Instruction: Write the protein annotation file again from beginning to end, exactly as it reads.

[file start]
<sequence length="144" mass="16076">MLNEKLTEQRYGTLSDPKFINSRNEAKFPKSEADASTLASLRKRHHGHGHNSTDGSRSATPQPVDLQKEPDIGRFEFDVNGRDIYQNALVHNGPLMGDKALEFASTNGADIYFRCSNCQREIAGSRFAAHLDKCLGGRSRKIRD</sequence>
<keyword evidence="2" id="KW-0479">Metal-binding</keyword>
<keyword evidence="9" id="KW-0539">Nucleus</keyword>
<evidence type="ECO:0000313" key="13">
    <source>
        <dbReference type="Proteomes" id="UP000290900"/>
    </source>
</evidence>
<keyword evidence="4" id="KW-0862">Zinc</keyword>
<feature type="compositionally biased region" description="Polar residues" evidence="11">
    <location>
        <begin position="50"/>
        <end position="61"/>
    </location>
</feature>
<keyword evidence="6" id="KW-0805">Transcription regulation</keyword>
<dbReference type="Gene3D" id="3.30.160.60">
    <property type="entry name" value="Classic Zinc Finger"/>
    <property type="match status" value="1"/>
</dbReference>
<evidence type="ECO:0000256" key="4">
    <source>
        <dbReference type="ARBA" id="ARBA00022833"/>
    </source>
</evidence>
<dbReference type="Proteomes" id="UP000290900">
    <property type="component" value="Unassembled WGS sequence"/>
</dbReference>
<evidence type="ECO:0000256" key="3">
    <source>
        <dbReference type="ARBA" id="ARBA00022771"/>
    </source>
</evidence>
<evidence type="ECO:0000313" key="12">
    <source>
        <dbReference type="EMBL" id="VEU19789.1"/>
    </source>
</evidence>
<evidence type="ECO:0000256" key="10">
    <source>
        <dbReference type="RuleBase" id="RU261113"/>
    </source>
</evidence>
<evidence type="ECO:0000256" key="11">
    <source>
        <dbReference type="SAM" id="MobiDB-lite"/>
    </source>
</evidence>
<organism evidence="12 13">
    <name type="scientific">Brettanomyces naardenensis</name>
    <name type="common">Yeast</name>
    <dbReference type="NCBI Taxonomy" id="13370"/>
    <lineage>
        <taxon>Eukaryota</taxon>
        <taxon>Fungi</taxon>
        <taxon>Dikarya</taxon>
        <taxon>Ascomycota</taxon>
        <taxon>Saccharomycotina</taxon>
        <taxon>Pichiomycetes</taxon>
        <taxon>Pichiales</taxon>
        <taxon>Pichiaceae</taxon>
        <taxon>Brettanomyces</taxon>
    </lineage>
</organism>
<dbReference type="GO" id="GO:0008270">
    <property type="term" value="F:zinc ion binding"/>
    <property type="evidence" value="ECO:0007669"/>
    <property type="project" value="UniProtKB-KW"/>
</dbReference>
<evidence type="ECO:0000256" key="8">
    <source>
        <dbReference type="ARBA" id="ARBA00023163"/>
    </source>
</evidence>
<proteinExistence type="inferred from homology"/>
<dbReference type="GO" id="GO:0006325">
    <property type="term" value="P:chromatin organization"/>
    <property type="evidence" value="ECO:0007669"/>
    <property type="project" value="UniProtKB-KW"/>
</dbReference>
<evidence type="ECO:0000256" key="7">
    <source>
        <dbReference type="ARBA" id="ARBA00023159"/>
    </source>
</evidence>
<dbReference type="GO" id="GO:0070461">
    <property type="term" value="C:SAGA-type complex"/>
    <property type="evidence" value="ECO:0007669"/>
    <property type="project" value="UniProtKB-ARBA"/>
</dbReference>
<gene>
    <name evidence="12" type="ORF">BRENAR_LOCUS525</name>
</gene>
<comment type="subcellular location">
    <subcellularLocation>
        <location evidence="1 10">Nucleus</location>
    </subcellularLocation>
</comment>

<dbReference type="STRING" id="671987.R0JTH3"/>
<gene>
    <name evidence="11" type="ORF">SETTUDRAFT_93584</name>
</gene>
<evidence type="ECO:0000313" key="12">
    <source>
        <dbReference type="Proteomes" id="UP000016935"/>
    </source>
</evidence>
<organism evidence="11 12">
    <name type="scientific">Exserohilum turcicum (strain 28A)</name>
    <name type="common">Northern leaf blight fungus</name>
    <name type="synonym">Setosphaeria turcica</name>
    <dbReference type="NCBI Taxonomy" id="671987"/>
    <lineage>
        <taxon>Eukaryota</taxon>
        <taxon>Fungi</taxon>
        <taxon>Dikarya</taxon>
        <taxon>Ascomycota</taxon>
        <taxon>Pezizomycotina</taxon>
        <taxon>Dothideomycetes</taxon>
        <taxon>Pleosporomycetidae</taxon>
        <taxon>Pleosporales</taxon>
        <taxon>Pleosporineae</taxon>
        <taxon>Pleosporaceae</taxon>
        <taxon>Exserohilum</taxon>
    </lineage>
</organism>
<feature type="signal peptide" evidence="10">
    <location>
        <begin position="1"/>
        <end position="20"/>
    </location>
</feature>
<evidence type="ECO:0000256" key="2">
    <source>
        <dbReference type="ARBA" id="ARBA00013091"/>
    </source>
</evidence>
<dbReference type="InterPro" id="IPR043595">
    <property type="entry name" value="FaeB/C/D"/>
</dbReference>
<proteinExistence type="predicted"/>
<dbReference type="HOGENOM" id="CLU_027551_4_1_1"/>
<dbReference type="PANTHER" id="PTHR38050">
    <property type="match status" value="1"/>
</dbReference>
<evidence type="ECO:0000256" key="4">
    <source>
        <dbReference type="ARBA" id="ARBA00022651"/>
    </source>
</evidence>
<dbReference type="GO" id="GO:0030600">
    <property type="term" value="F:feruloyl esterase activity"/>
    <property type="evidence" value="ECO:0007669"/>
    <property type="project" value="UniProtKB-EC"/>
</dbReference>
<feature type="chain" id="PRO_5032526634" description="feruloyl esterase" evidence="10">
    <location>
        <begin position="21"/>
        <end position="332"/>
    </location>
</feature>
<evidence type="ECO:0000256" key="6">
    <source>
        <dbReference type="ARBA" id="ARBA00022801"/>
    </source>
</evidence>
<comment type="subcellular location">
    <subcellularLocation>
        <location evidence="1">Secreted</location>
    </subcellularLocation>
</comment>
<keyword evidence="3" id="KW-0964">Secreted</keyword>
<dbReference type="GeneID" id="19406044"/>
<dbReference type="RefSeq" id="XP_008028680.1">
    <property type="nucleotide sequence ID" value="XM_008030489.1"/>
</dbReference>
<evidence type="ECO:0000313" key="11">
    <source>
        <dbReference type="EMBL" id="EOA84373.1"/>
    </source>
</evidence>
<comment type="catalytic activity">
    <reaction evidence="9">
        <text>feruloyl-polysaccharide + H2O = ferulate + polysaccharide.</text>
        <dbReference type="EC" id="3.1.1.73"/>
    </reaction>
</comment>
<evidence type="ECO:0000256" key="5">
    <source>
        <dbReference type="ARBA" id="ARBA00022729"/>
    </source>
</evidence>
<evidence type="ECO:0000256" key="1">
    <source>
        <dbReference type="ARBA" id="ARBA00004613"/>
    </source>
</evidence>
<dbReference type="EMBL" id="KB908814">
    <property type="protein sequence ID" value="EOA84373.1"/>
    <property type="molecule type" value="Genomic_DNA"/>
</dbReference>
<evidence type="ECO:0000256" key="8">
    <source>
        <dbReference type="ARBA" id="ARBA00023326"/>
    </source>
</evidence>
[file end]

<sequence length="144" mass="16076">MLNEKLTEQRYGTLSDPKFINSRNEAKFPKSEADASTLASLRKRHHGHGHNSTDGSRSATPQPVDLQKEPDIGRFEFDVNGRDIYQNALVHNGPLMGDKALEFASTNGADIYFRCSNCQREIAGSRFAAHLDKCLGGRSRKIRD</sequence>
<keyword evidence="2" id="KW-0479">Metal-binding</keyword>
<keyword evidence="9" id="KW-0539">Nucleus</keyword>
<evidence type="ECO:0000313" key="13">
    <source>
        <dbReference type="Proteomes" id="UP000290900"/>
    </source>
</evidence>
<keyword evidence="4" id="KW-0862">Zinc</keyword>
<feature type="compositionally biased region" description="Polar residues" evidence="11">
    <location>
        <begin position="50"/>
        <end position="61"/>
    </location>
</feature>
<keyword evidence="6" id="KW-0805">Transcription regulation</keyword>
<dbReference type="Gene3D" id="3.30.160.60">
    <property type="entry name" value="Classic Zinc Finger"/>
    <property type="match status" value="1"/>
</dbReference>
<evidence type="ECO:0000256" key="4">
    <source>
        <dbReference type="ARBA" id="ARBA00022833"/>
    </source>
</evidence>
<dbReference type="Proteomes" id="UP000290900">
    <property type="component" value="Unassembled WGS sequence"/>
</dbReference>
<evidence type="ECO:0000256" key="3">
    <source>
        <dbReference type="ARBA" id="ARBA00022771"/>
    </source>
</evidence>
<evidence type="ECO:0000313" key="12">
    <source>
        <dbReference type="EMBL" id="VEU19789.1"/>
    </source>
</evidence>
<evidence type="ECO:0000256" key="10">
    <source>
        <dbReference type="RuleBase" id="RU261113"/>
    </source>
</evidence>
<evidence type="ECO:0000256" key="11">
    <source>
        <dbReference type="SAM" id="MobiDB-lite"/>
    </source>
</evidence>
<organism evidence="12 13">
    <name type="scientific">Brettanomyces naardenensis</name>
    <name type="common">Yeast</name>
    <dbReference type="NCBI Taxonomy" id="13370"/>
    <lineage>
        <taxon>Eukaryota</taxon>
        <taxon>Fungi</taxon>
        <taxon>Dikarya</taxon>
        <taxon>Ascomycota</taxon>
        <taxon>Saccharomycotina</taxon>
        <taxon>Pichiomycetes</taxon>
        <taxon>Pichiales</taxon>
        <taxon>Pichiaceae</taxon>
        <taxon>Brettanomyces</taxon>
    </lineage>
</organism>
<dbReference type="GO" id="GO:0008270">
    <property type="term" value="F:zinc ion binding"/>
    <property type="evidence" value="ECO:0007669"/>
    <property type="project" value="UniProtKB-KW"/>
</dbReference>
<evidence type="ECO:0000256" key="8">
    <source>
        <dbReference type="ARBA" id="ARBA00023163"/>
    </source>
</evidence>
<proteinExistence type="inferred from homology"/>
<dbReference type="GO" id="GO:0006325">
    <property type="term" value="P:chromatin organization"/>
    <property type="evidence" value="ECO:0007669"/>
    <property type="project" value="UniProtKB-KW"/>
</dbReference>
<evidence type="ECO:0000256" key="7">
    <source>
        <dbReference type="ARBA" id="ARBA00023159"/>
    </source>
</evidence>
<dbReference type="GO" id="GO:0070461">
    <property type="term" value="C:SAGA-type complex"/>
    <property type="evidence" value="ECO:0007669"/>
    <property type="project" value="UniProtKB-ARBA"/>
</dbReference>
<gene>
    <name evidence="12" type="ORF">BRENAR_LOCUS525</name>
</gene>
<comment type="subcellular location">
    <subcellularLocation>
        <location evidence="1 10">Nucleus</location>
    </subcellularLocation>
</comment>

<dbReference type="STRING" id="671987.R0JTH3"/>
<gene>
    <name evidence="11" type="ORF">SETTUDRAFT_93584</name>
</gene>
<evidence type="ECO:0000313" key="12">
    <source>
        <dbReference type="Proteomes" id="UP000016935"/>
    </source>
</evidence>
<organism evidence="11 12">
    <name type="scientific">Exserohilum turcicum (strain 28A)</name>
    <name type="common">Northern leaf blight fungus</name>
    <name type="synonym">Setosphaeria turcica</name>
    <dbReference type="NCBI Taxonomy" id="671987"/>
    <lineage>
        <taxon>Eukaryota</taxon>
        <taxon>Fungi</taxon>
        <taxon>Dikarya</taxon>
        <taxon>Ascomycota</taxon>
        <taxon>Pezizomycotina</taxon>
        <taxon>Dothideomycetes</taxon>
        <taxon>Pleosporomycetidae</taxon>
        <taxon>Pleosporales</taxon>
        <taxon>Pleosporineae</taxon>
        <taxon>Pleosporaceae</taxon>
        <taxon>Exserohilum</taxon>
    </lineage>
</organism>
<feature type="signal peptide" evidence="10">
    <location>
        <begin position="1"/>
        <end position="20"/>
    </location>
</feature>
<evidence type="ECO:0000256" key="2">
    <source>
        <dbReference type="ARBA" id="ARBA00013091"/>
    </source>
</evidence>
<dbReference type="InterPro" id="IPR043595">
    <property type="entry name" value="FaeB/C/D"/>
</dbReference>
<proteinExistence type="predicted"/>
<dbReference type="HOGENOM" id="CLU_027551_4_1_1"/>
<dbReference type="PANTHER" id="PTHR38050">
    <property type="match status" value="1"/>
</dbReference>
<evidence type="ECO:0000256" key="4">
    <source>
        <dbReference type="ARBA" id="ARBA00022651"/>
    </source>
</evidence>
<dbReference type="GO" id="GO:0030600">
    <property type="term" value="F:feruloyl esterase activity"/>
    <property type="evidence" value="ECO:0007669"/>
    <property type="project" value="UniProtKB-EC"/>
</dbReference>
<feature type="chain" id="PRO_5032526634" description="feruloyl esterase" evidence="10">
    <location>
        <begin position="21"/>
        <end position="332"/>
    </location>
</feature>
<evidence type="ECO:0000256" key="6">
    <source>
        <dbReference type="ARBA" id="ARBA00022801"/>
    </source>
</evidence>
<comment type="subcellular location">
    <subcellularLocation>
        <location evidence="1">Secreted</location>
    </subcellularLocation>
</comment>
<keyword evidence="3" id="KW-0964">Secreted</keyword>
<dbReference type="GeneID" id="19406044"/>
<dbReference type="RefSeq" id="XP_008028680.1">
    <property type="nucleotide sequence ID" value="XM_008030489.1"/>
</dbReference>
<evidence type="ECO:0000313" key="11">
    <source>
        <dbReference type="EMBL" id="EOA84373.1"/>
    </source>
</evidence>
<comment type="catalytic activity">
    <reaction evidence="9">
        <text>feruloyl-polysaccharide + H2O = ferulate + polysaccharide.</text>
        <dbReference type="EC" id="3.1.1.73"/>
    </reaction>
</comment>
<evidence type="ECO:0000256" key="5">
    <source>
        <dbReference type="ARBA" id="ARBA00022729"/>
    </source>
</evidence>
<evidence type="ECO:0000256" key="1">
    <source>
        <dbReference type="ARBA" id="ARBA00004613"/>
    </source>
</evidence>
<dbReference type="EMBL" id="KB908814">
    <property type="protein sequence ID" value="EOA84373.1"/>
    <property type="molecule type" value="Genomic_DNA"/>
</dbReference>
<evidence type="ECO:0000256" key="8">
    <source>
        <dbReference type="ARBA" id="ARBA00023326"/>
    </source>
</evidence>